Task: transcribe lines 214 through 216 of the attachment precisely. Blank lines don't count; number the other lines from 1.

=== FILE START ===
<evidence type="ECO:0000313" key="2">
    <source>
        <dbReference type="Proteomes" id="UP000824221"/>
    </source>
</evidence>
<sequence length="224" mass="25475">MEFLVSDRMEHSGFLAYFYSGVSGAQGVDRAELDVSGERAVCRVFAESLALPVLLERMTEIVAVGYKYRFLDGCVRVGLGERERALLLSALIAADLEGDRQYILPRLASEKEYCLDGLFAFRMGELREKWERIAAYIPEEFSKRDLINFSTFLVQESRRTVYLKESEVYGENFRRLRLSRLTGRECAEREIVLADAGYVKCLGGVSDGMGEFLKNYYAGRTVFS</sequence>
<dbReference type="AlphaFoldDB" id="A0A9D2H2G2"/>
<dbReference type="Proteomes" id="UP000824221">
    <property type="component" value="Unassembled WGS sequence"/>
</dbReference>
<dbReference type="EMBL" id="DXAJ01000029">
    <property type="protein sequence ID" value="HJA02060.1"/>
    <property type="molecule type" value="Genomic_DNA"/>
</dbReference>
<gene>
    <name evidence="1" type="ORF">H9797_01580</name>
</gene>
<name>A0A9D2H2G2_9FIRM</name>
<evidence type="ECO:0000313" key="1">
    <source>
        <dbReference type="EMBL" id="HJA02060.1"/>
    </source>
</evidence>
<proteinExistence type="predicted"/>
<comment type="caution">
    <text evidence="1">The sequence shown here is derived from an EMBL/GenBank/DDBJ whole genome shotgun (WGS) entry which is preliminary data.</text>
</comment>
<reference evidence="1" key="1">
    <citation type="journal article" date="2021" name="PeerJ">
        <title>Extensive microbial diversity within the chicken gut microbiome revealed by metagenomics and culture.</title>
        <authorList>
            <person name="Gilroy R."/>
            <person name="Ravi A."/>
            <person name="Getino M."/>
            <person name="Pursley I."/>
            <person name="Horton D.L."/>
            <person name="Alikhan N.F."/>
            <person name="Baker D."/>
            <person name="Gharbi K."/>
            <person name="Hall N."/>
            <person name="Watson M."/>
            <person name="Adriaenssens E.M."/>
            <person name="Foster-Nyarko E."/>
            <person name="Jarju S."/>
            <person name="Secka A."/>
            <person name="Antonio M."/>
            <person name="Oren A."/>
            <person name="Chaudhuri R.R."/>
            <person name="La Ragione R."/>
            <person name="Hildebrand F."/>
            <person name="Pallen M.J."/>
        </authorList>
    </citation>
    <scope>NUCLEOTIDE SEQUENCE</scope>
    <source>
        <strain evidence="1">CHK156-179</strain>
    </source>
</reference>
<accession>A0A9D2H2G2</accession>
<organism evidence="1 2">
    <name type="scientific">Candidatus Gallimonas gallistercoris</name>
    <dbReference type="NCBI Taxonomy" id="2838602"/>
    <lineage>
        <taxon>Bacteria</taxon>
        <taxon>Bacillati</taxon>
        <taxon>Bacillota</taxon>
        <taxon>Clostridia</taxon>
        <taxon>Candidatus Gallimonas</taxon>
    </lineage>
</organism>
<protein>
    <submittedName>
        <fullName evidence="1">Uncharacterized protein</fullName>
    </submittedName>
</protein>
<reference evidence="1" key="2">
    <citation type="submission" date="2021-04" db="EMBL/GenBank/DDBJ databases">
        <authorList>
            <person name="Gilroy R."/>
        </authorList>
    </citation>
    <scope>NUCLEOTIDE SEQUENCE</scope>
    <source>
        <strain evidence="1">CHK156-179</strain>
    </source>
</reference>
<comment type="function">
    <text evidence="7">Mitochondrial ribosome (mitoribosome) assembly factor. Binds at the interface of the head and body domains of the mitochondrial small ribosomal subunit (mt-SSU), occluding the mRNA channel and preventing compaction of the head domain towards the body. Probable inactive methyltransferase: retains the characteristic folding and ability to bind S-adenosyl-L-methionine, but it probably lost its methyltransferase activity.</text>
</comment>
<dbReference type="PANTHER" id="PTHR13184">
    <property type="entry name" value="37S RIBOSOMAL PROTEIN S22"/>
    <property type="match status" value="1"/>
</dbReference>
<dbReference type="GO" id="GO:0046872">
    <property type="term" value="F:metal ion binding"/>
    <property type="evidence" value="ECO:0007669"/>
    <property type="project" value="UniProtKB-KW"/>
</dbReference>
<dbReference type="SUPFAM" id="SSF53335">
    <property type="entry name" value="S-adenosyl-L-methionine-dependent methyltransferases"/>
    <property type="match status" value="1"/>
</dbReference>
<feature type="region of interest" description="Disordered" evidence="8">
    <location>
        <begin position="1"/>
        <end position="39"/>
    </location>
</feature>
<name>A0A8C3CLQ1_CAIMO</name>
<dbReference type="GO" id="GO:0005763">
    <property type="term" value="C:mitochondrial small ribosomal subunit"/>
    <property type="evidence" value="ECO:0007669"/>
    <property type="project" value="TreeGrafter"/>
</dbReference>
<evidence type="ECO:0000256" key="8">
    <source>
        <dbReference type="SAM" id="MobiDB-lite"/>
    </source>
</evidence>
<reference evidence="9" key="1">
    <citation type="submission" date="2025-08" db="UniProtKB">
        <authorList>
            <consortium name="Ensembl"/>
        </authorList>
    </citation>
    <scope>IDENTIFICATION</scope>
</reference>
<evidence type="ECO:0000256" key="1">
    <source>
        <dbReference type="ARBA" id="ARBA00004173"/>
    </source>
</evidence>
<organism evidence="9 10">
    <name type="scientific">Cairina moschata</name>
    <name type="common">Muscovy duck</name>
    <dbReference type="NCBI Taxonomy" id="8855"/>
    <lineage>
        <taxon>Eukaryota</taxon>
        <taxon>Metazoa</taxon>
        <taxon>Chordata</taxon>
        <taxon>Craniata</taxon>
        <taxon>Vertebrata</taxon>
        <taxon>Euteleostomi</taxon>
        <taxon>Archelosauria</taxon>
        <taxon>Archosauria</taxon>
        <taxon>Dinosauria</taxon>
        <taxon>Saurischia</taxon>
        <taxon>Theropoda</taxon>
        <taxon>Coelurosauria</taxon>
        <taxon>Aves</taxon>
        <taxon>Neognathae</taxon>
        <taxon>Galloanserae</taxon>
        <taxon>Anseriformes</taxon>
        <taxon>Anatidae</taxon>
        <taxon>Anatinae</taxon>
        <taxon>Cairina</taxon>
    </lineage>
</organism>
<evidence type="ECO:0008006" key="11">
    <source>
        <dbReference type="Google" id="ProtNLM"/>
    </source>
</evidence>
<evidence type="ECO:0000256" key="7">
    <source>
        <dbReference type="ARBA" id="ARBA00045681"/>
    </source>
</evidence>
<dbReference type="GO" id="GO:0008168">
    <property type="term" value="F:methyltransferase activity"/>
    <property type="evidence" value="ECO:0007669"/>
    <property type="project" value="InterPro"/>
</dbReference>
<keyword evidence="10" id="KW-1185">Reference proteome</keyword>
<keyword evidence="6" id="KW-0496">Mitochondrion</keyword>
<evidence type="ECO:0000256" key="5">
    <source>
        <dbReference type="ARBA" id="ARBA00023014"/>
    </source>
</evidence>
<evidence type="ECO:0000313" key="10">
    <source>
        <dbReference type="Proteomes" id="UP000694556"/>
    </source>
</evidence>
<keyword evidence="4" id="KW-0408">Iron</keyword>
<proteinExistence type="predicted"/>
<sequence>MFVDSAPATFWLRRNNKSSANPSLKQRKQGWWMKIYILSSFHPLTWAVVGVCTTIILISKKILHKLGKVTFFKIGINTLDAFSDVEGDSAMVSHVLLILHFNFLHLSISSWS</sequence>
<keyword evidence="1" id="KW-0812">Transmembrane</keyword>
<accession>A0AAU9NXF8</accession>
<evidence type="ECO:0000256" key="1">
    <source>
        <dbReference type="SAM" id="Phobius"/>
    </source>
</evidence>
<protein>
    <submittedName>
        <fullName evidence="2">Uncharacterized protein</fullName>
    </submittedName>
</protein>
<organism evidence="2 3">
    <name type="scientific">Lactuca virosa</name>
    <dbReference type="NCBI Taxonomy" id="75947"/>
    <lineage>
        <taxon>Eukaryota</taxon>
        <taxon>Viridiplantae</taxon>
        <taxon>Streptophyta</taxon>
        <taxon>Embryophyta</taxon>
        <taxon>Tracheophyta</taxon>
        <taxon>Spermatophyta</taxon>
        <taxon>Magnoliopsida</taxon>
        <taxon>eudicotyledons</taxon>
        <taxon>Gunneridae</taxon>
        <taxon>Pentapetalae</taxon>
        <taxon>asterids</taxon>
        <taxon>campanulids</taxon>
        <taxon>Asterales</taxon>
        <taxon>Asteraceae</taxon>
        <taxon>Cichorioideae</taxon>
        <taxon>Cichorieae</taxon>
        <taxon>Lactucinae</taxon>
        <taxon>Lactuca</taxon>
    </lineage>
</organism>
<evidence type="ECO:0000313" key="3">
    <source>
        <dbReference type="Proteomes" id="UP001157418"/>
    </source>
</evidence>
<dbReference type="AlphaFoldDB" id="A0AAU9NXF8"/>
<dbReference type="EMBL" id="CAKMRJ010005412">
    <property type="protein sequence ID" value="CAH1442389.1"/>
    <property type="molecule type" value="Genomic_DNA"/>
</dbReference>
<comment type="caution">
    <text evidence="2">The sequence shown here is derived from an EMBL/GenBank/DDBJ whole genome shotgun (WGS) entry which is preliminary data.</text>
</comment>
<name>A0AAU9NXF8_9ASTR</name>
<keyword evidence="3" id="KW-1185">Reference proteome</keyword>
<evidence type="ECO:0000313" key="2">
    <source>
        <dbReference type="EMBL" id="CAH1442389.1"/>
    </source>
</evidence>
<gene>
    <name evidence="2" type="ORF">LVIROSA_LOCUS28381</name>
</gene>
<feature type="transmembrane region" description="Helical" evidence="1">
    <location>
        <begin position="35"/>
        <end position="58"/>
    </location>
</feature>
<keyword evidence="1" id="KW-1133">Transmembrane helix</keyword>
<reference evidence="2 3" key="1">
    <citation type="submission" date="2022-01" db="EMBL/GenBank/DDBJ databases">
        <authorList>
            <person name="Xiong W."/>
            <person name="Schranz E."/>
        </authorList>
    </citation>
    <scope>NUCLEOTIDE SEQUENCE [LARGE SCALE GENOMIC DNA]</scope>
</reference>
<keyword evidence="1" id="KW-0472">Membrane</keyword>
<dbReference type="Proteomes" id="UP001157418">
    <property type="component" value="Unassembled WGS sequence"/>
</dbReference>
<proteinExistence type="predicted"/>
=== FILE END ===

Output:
        <taxon>Pentapetalae</taxon>
        <taxon>asterids</taxon>
        <taxon>campanulids</taxon>